Newspaper article The Christian Science Monitor

Social Workers in Short Supply in South Africa

Newspaper article The Christian Science Monitor

Social Workers in Short Supply in South Africa

Article excerpt

In the Johannesburg suburb of Roodepoort, just north of the sprawling township of Soweto, Loftie Eton manages a small child- welfare agency that has steadily become the front lines in South Africa's troubled war on AIDS.

Here, children orphaned by AIDS find homes. Here, foster parents maneuver through the intricate process of getting legal custody of children and access to the trickle of government grants to help them keep these children clothed, fed, and in school.

The caseload at the Roodepoort Child Welfare Society has grown in the past 10 years from perhaps 60 to 80 children per year to well over 1,000. Social workers each have between 110 and as many as 400 cases to sort through, virtually all of them children who have lost parents to AIDS. The vast majority will be handed over to aunts or grandmothers, but some children simply have no relatives willing or able to take them in.

"We told the government we weren't taking any more cases," says Ms. Eton, a tall, red-haired, friendly Afrikaans-speaking woman who has worked here for a decade. She told the official for the Department of Social Services that "no social worker can handle 250 cases." "They told me, 'If you want to keep taking government funding, then you have to keep taking cases.'"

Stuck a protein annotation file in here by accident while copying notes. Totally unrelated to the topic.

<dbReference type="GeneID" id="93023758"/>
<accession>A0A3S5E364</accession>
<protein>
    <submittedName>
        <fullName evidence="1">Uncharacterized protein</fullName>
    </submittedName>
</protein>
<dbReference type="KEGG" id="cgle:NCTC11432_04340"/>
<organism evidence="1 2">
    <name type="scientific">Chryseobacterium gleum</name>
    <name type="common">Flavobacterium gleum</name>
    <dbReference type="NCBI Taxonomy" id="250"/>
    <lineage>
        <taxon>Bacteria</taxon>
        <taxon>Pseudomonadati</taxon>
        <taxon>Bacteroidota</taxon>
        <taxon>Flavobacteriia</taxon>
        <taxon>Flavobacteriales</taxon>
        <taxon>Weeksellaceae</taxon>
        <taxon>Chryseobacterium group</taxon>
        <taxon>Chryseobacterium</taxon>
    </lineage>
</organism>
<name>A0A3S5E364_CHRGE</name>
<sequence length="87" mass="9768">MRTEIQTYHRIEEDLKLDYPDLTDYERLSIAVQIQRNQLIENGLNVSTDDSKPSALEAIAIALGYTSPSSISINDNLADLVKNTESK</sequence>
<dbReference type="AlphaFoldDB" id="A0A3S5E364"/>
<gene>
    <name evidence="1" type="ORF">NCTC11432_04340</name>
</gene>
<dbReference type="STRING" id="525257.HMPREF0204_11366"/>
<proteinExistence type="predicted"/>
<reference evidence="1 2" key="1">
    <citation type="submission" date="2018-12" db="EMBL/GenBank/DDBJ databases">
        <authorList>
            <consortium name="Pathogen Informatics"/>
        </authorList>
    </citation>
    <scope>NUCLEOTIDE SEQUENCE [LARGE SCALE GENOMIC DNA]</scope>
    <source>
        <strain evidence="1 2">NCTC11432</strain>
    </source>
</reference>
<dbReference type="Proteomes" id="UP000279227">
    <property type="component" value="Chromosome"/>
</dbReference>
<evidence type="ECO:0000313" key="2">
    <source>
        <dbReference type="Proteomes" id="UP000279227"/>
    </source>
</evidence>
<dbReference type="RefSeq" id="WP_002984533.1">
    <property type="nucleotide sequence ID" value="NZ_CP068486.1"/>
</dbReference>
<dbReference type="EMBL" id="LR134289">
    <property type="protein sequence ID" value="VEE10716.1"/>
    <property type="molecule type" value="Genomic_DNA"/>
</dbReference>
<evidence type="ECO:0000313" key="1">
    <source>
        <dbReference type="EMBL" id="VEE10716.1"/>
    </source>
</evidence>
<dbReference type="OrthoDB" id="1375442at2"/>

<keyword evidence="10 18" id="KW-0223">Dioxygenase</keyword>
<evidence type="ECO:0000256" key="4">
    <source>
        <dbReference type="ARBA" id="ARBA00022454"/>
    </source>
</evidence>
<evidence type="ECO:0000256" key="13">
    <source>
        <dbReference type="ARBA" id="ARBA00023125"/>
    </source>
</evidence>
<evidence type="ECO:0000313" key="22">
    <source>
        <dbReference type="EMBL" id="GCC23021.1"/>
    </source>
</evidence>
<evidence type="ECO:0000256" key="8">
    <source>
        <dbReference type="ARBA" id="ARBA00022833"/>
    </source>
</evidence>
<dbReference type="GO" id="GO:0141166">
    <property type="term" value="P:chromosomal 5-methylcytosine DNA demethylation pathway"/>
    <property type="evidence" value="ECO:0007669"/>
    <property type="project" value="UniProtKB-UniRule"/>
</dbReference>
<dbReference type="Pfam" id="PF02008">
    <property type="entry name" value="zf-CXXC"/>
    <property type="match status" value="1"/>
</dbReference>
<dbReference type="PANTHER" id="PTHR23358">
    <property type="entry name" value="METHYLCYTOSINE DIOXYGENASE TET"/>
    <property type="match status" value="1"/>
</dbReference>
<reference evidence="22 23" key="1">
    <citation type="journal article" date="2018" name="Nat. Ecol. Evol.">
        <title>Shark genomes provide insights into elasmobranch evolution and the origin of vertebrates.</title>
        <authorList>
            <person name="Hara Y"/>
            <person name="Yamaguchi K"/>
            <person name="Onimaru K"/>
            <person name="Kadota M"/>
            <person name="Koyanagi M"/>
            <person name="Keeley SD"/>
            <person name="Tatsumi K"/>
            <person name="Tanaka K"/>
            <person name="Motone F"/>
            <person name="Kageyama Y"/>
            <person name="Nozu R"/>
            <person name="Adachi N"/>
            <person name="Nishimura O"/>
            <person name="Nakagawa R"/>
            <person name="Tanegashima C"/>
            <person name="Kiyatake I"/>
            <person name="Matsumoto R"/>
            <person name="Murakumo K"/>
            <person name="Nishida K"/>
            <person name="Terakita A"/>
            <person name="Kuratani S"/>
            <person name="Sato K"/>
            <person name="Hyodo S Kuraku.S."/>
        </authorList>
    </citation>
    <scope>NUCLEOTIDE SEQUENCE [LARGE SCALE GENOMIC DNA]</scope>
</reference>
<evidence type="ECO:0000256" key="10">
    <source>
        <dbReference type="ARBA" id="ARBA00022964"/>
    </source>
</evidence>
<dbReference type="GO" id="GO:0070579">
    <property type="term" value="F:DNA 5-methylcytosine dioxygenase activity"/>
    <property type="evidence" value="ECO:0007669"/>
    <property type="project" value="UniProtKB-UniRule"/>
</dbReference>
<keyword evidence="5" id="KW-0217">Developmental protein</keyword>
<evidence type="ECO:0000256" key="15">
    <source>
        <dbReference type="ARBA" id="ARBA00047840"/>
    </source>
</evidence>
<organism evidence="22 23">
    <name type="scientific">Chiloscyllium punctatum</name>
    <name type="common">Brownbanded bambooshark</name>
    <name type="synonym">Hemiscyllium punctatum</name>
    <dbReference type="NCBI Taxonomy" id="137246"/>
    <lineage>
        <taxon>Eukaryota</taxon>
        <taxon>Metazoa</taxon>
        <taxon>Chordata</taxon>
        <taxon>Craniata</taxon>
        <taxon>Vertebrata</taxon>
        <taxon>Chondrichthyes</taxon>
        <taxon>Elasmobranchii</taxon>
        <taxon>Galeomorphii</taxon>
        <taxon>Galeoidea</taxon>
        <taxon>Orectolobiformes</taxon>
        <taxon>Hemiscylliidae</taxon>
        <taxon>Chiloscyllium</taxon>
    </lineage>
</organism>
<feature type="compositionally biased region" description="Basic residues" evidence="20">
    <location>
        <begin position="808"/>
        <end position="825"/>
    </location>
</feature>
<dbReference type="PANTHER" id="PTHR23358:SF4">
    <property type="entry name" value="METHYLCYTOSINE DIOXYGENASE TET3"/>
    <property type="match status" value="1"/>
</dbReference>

There are hundreds of agencies like Eton's around the country, technically private charities, but essentially providing a government service. All tell the same story: AIDS has left them overworked, understaffed, and unable to provide the attention their clients deserve.

A report commissioned by South Africa's Ministry of Social Development in 2005 found that the country has half the number of social workers needed to meet the minimum services to children. The shortage is particularly acute in Gauteng Province, which includes Johannesburg and the capital city of Tshwane (formerly known as Pretoria), with an average of 5,395 children per social worker, according to the study. And while the government has won praise for its commitment to children's protection programs in its current five- year plan, there are neither the resources nor the personnel in the country to implement these plans. …

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